The Pacific Economic Monitor has recommended that the Palau government adopt more measures in the medium term to stimulate private sector activity as it undergoes fiscal consolidation. “Simplified licensing procedures, improved access to labor (particularly for foreign firms), and financial sector reforms to facilitate a greater availability of credit are all required to support the growth of foreign direct investment and the private sector in general,” the report said.

It noted that “some slowdown in tourism activity” is projected in the second half of fiscal 2011 due to an anticipated easing of Japanese travelers as a result of the earthquake and tsunami in Japan in March. But “the addition of Delta Airlines as a scheduled carrier to Palau expands the existing market access and may compensate for any adverse impacts.” Tourists to Palau jumped 20 pecent to 55,000 from October 2010 to April 2011, with Japan, at 21,788, still remaining the largest source of tourists and tourism receipts.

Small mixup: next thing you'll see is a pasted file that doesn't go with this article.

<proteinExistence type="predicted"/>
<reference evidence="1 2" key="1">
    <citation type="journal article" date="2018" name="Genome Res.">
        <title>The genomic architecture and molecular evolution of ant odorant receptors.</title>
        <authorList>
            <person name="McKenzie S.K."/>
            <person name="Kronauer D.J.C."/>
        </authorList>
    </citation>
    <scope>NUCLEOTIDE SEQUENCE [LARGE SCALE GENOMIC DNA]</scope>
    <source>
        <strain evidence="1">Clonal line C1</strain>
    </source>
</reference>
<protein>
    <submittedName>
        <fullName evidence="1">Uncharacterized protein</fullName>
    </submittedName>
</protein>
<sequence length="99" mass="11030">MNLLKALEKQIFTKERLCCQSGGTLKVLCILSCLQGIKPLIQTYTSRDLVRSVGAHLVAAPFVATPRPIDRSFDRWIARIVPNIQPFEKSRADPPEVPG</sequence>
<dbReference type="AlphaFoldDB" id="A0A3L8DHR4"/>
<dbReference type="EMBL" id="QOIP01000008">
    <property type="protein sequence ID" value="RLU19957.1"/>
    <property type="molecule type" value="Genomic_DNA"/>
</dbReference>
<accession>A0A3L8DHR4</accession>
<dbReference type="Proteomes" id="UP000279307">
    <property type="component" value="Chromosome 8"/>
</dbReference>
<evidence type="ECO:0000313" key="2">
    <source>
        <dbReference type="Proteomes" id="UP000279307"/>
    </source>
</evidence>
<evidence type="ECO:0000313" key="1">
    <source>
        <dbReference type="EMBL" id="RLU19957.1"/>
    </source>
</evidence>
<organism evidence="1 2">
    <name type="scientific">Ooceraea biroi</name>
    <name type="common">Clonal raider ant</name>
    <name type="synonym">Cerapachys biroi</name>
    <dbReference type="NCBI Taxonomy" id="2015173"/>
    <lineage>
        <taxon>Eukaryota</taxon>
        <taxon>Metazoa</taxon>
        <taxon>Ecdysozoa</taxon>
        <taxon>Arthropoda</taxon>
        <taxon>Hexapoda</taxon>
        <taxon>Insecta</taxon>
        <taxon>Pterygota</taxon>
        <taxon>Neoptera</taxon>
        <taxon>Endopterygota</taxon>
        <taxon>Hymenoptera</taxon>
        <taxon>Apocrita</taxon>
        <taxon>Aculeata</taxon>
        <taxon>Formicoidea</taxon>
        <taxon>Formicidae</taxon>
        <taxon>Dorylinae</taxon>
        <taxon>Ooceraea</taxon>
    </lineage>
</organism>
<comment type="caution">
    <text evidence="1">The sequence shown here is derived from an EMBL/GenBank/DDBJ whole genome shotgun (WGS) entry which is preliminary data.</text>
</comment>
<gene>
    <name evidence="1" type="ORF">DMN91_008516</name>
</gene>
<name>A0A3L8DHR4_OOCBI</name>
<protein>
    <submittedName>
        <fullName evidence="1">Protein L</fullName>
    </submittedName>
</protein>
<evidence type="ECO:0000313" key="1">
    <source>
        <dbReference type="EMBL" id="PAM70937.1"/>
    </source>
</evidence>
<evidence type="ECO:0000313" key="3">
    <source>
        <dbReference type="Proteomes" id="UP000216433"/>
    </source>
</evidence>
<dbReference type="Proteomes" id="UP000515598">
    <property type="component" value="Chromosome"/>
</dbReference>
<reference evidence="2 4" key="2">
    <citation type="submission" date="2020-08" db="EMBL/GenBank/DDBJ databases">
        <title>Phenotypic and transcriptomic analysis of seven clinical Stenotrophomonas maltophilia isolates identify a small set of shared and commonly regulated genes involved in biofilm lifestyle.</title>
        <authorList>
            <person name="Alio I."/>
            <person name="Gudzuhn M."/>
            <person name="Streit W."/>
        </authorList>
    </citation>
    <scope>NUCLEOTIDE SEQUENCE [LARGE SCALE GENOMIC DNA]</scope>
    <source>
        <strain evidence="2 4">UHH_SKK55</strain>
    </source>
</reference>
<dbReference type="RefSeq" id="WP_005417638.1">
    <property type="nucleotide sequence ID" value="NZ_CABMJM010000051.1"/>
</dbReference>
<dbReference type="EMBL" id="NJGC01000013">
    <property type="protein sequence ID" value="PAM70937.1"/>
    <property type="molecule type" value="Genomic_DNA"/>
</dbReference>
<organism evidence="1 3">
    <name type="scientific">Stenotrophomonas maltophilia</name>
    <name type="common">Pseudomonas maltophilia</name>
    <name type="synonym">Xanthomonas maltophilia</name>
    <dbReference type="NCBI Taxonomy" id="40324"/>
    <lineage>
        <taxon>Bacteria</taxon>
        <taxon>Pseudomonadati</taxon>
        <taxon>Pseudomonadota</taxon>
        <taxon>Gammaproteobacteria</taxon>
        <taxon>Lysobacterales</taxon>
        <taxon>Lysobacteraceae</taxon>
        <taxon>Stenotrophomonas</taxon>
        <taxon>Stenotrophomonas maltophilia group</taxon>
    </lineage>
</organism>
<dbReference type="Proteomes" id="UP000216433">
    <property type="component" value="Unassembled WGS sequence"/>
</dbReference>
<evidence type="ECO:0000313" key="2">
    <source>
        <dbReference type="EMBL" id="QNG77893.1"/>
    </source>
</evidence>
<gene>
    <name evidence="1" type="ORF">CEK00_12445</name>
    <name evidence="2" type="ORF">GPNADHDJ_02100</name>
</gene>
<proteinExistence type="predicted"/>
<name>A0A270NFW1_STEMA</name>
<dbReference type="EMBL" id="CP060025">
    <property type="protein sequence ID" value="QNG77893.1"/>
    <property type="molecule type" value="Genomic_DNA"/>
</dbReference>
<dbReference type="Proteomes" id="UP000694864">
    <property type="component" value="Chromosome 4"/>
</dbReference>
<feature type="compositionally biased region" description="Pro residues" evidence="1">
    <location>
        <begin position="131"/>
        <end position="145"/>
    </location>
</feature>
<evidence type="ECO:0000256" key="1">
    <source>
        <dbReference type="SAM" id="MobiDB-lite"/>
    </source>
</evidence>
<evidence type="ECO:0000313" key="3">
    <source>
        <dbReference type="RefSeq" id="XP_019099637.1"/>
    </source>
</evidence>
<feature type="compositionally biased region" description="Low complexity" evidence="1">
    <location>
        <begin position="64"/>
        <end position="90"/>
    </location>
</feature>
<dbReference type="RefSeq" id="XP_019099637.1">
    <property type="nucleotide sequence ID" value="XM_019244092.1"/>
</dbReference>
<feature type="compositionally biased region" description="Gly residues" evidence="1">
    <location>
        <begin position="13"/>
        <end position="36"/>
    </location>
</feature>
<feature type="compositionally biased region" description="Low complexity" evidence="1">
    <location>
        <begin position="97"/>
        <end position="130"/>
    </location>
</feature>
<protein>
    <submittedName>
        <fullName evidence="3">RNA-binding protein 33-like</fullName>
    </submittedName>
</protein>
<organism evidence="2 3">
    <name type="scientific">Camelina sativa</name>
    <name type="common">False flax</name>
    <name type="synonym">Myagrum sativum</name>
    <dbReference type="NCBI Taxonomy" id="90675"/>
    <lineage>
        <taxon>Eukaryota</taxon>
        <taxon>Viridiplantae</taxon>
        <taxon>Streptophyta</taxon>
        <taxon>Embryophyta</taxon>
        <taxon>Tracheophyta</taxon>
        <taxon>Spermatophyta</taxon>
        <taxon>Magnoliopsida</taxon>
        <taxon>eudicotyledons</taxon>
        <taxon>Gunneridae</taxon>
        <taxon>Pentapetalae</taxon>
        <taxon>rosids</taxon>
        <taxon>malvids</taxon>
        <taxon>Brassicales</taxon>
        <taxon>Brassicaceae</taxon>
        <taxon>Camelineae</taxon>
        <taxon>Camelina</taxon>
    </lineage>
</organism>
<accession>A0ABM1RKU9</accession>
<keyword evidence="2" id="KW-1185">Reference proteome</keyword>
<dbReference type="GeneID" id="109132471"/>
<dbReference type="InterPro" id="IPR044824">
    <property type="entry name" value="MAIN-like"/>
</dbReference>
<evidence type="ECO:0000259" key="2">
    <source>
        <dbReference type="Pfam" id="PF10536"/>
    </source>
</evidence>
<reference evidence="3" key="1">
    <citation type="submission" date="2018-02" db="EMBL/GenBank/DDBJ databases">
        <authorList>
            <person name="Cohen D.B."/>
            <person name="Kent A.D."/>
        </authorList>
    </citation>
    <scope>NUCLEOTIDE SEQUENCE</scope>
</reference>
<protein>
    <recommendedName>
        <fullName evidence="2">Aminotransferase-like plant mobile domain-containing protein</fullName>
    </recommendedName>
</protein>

The Pacific Economic Monitor said a major upgrade of the Amata Kabua International Airport runway in Majuro, Marshall Islands is expected to boost economic activity in the country and lead to a modest acceleration of gross domestic product growth in the near term. Said runway is the “designated emergency-landing site for trans-Pacific flights…. The US$16-million project, aimed at achieving international safety standards, is among the largest construction projects ever in the Marshall Islands.”

Marianas Business Journal
Copyright © 2011 Glimpses of Guam Inc., All Rights Reserved